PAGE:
III. AUTHORITY TO ISSUE THE WRIT
We must still determine whether, independent of the question of statutory jurisdiction, we have the power to extend the CVRA's statutory deadlines as requested here. As we have pointed out, § 3771(d)(3) requires us to decide petitions within 72 hours, unless the parties stipulate, and we consent, to additional time. And, “[i]n no event shall proceedings be stayed or subject to a continuance of more than five days.” § 3771(d)(3). Here, we are faced with a question of first impression regarding the interaction of these provisions: does an agreement between the parties permit a court of appeals to extend the 72-hour deadline for decision beyond five days when doing so does not require a stay or continuance of proceedings before the district court? In other words, are the “proceedings” referred to in § 3771(d)(3) those of the district or appellate court? If “proceedings” refers to our proceedings, then we may grant an extension—but only for five days. If “proceedings” refers to district court proceedings, we may grant a longer extension so long as it does not delay or interfere with the district court's proceedings.
We conclude that the statute only prohibits a stay or continuance of district court proceedings for more than five days. Read in context, the term “proceedings” most clearly refers to the underlying criminal proceedings in the district court. See In re Wild, 994 F.3d 1244, 1259 (11th Cir. 2021) (reasoning that “Congress envisioned that judicial involvement and enforcement in CVRA matters would occur only in the context of preexisting ‘proceedings’ ” in the district court). Indeed, the first sentence of § 3771(d)(3) divides district court proceedings into two categories: those in which “a defendant is being prosecuted for the crime” and those in which “no prosecution is underway.” A stay or continuance of the underlying proceedings would, of course, be an important consideration on those occasions when a defendant was actively being prosecuted below. See Kenna, 435 F.3d at 1018 n.5 (“We note ․ that our task in crafting an effective remedy would have been greatly simplified, had the district court postponed [the defendant's] sentencing until the petition for writ of mandamus was resolved.”).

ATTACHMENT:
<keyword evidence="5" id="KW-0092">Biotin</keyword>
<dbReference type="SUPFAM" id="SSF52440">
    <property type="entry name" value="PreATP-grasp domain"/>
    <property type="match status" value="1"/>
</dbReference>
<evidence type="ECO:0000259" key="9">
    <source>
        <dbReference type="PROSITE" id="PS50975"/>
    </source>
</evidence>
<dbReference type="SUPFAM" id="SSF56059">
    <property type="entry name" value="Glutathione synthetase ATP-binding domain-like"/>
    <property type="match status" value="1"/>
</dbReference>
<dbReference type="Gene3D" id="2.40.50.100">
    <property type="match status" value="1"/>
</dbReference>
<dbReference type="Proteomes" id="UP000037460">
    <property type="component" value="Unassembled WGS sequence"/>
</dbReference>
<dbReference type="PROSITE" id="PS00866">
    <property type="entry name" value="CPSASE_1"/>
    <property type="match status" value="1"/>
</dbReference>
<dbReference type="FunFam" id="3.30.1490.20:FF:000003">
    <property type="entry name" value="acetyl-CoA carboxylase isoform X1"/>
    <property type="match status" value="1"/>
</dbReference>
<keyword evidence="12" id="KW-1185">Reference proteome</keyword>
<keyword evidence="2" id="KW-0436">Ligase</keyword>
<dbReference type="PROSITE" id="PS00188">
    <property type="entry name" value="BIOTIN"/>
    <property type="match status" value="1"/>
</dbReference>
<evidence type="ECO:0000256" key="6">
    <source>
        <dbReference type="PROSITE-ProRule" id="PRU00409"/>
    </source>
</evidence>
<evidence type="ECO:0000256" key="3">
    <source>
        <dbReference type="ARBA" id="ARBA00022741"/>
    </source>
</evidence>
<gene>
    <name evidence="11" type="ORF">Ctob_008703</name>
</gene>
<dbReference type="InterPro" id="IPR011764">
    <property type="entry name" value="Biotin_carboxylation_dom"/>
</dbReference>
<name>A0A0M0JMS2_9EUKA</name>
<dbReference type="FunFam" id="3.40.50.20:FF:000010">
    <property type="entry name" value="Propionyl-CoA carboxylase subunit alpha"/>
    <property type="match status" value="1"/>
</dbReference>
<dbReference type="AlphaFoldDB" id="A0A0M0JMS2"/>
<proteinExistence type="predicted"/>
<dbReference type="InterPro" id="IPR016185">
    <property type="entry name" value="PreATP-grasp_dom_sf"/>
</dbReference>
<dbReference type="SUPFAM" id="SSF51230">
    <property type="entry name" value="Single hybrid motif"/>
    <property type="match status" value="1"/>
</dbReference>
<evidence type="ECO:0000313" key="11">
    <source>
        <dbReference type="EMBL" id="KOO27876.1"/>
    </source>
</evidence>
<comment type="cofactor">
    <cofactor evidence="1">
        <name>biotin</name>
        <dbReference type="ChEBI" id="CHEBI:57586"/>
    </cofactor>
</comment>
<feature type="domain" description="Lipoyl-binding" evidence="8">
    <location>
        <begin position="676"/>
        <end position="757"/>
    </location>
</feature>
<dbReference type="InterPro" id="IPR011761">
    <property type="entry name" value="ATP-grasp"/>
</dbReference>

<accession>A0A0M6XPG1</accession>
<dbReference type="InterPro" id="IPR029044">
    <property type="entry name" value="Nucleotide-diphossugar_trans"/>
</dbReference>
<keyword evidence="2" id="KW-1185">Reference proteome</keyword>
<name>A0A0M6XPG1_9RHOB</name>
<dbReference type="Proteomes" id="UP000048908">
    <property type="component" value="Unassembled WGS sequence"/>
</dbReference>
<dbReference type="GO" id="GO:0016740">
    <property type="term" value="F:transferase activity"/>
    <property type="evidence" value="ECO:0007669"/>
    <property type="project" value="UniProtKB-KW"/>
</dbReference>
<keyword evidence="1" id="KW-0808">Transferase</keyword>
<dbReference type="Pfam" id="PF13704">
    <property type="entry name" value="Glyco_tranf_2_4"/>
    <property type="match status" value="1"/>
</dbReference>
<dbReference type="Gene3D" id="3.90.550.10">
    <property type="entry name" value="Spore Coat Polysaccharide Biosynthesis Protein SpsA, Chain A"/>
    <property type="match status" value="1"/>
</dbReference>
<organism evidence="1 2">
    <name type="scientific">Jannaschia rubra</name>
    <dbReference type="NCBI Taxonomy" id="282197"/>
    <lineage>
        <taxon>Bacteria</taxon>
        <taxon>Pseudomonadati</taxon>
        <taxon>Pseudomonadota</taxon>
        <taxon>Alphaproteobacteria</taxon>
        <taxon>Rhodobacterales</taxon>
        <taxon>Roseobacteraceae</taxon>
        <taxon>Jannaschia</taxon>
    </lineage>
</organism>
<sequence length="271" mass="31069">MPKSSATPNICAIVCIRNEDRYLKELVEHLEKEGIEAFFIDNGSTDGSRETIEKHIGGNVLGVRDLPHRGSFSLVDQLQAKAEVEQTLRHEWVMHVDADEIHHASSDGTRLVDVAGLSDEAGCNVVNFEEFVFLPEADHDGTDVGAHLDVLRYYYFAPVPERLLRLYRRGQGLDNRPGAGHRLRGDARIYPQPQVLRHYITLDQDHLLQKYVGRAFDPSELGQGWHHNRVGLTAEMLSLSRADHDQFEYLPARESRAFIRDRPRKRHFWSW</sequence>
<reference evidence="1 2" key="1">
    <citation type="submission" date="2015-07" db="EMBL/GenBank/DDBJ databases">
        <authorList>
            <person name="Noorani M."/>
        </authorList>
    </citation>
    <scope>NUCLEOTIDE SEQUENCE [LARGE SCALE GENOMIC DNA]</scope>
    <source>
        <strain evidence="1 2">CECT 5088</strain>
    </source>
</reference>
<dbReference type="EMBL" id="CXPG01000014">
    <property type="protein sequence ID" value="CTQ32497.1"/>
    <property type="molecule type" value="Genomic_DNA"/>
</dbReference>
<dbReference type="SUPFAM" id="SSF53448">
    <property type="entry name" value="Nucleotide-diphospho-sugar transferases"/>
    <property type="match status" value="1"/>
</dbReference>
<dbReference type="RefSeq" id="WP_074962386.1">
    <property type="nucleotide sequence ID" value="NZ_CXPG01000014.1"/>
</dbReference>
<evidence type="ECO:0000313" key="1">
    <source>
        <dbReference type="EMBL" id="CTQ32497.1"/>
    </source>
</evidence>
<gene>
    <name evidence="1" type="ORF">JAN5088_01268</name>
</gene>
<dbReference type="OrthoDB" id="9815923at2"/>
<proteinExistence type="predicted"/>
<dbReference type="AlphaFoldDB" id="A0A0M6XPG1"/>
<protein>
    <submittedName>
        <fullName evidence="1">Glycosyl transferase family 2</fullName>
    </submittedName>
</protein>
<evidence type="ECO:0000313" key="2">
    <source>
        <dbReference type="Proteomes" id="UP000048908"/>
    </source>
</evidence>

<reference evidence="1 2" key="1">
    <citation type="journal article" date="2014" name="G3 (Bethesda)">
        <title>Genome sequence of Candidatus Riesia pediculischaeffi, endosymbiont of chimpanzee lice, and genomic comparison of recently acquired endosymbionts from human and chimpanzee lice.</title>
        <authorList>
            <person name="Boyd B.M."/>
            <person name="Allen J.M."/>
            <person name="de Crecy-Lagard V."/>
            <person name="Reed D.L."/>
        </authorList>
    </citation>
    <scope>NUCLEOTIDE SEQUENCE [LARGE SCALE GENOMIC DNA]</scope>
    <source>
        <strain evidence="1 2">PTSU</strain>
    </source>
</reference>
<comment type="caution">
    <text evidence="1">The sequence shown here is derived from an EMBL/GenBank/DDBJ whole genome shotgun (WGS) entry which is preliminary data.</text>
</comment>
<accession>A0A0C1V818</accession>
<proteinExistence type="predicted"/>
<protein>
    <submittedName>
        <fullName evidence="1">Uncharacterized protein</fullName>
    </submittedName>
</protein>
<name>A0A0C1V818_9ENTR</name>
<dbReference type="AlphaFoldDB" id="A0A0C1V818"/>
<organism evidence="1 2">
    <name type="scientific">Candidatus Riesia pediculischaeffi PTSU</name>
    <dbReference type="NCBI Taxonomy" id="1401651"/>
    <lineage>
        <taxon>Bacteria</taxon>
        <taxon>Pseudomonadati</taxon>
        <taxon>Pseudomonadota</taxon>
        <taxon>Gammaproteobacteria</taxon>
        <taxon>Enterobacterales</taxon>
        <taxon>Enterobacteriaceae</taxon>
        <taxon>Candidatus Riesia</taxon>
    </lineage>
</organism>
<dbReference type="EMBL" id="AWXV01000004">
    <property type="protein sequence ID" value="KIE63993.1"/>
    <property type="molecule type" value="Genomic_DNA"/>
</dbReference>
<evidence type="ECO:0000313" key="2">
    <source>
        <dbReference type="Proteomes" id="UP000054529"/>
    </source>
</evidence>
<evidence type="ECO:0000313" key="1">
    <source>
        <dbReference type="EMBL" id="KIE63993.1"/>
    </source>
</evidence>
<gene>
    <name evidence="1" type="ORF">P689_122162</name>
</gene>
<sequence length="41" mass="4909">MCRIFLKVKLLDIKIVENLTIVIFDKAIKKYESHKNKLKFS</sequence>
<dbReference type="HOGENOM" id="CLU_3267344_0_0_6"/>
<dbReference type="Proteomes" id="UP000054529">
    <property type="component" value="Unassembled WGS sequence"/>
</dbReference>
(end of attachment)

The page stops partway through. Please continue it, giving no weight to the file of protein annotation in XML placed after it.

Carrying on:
Had Congress intended to place a hard cap on our ability to extend the 72-hour deadline, it would have employed different, more appropriate language. A “stay” generally refers to “[t]he postponement or halting of a proceeding, judgment, or the like,” and a “continuance” is “[t]he adjournment or postponement of a trial or other proceeding to a future date.” Black's Law Dictionary (8th ed. 2004). When we grant an extension of time to file a brief, we ordinarily do not refer to such as a “stay” or a “continuance.” But in the context of a petition for a writ of mandamus, a pending petition might well be accompanied by a request that we stay the district court proceedings pending our decision. Even if we did not issue a stay, the fact of the pending petition for a writ of mandamus might cause a district court to stay or continue its own proceedings until the matter was resolved.2 But, neither term naturally includes the initial act of scheduling a proceeding. Twice within § 3771(d)(3) itself, Congress employed the phrase “take up and decide” when it wanted to set time limits on the courts' decisions. And, in neighboring, complementary statutes, Congress likewise used much more direct language to indicate scheduling deadlines. See, e.g., 18 U.S.C. § 3664(d)(5) (“[T]he court shall set a date for the final determination of the victim's losses, not to exceed 90 days after sentencing.”). Put simply, we do not think that Congress used the legal terms of art, “stay” and “continuance,” to refer to the act of setting a hearing and decision schedule in our court.